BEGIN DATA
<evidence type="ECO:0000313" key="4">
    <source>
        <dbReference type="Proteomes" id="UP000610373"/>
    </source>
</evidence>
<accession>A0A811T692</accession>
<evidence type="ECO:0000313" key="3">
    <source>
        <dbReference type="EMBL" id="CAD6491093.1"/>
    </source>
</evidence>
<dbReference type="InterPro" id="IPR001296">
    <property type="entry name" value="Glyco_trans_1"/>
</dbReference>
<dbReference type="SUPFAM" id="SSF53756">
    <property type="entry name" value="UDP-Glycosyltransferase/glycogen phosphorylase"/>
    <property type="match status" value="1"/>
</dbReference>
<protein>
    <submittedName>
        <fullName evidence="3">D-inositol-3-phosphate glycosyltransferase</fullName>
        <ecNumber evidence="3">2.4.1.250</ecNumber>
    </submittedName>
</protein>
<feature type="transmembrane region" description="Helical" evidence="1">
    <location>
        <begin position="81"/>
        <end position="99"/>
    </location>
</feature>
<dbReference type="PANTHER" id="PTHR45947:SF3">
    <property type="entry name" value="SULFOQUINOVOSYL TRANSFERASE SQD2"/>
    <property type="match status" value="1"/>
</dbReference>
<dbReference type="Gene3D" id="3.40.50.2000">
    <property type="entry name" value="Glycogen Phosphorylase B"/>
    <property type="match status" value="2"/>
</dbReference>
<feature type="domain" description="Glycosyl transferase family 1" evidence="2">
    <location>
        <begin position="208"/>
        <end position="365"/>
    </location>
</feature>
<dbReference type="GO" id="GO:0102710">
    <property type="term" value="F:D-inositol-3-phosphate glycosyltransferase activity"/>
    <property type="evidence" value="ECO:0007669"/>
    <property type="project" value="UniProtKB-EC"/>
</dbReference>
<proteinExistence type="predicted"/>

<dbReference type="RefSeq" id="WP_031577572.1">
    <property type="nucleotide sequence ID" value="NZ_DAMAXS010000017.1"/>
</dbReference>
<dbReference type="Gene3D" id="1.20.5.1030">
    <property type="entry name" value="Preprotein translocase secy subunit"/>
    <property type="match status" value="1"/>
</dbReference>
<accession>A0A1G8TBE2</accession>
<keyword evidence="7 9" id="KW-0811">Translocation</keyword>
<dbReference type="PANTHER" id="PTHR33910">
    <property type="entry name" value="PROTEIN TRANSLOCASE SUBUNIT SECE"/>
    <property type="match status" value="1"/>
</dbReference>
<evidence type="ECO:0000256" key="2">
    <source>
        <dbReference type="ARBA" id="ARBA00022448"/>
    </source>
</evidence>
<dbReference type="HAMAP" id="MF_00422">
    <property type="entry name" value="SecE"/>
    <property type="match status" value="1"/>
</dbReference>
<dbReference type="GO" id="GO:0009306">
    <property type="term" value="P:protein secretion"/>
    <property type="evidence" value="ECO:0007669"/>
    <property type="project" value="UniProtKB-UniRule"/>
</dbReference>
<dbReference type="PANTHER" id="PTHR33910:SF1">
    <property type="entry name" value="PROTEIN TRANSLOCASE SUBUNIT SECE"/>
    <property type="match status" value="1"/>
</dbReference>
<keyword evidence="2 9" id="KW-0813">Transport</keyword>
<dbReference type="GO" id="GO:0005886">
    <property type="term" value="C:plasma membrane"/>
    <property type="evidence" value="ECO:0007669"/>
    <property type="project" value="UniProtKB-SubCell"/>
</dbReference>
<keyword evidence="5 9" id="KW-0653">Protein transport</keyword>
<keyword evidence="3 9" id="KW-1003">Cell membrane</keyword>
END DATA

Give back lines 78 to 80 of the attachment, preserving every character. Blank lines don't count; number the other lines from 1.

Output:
<dbReference type="PANTHER" id="PTHR33910:SF1">
    <property type="entry name" value="PROTEIN TRANSLOCASE SUBUNIT SECE"/>
    <property type="match status" value="1"/>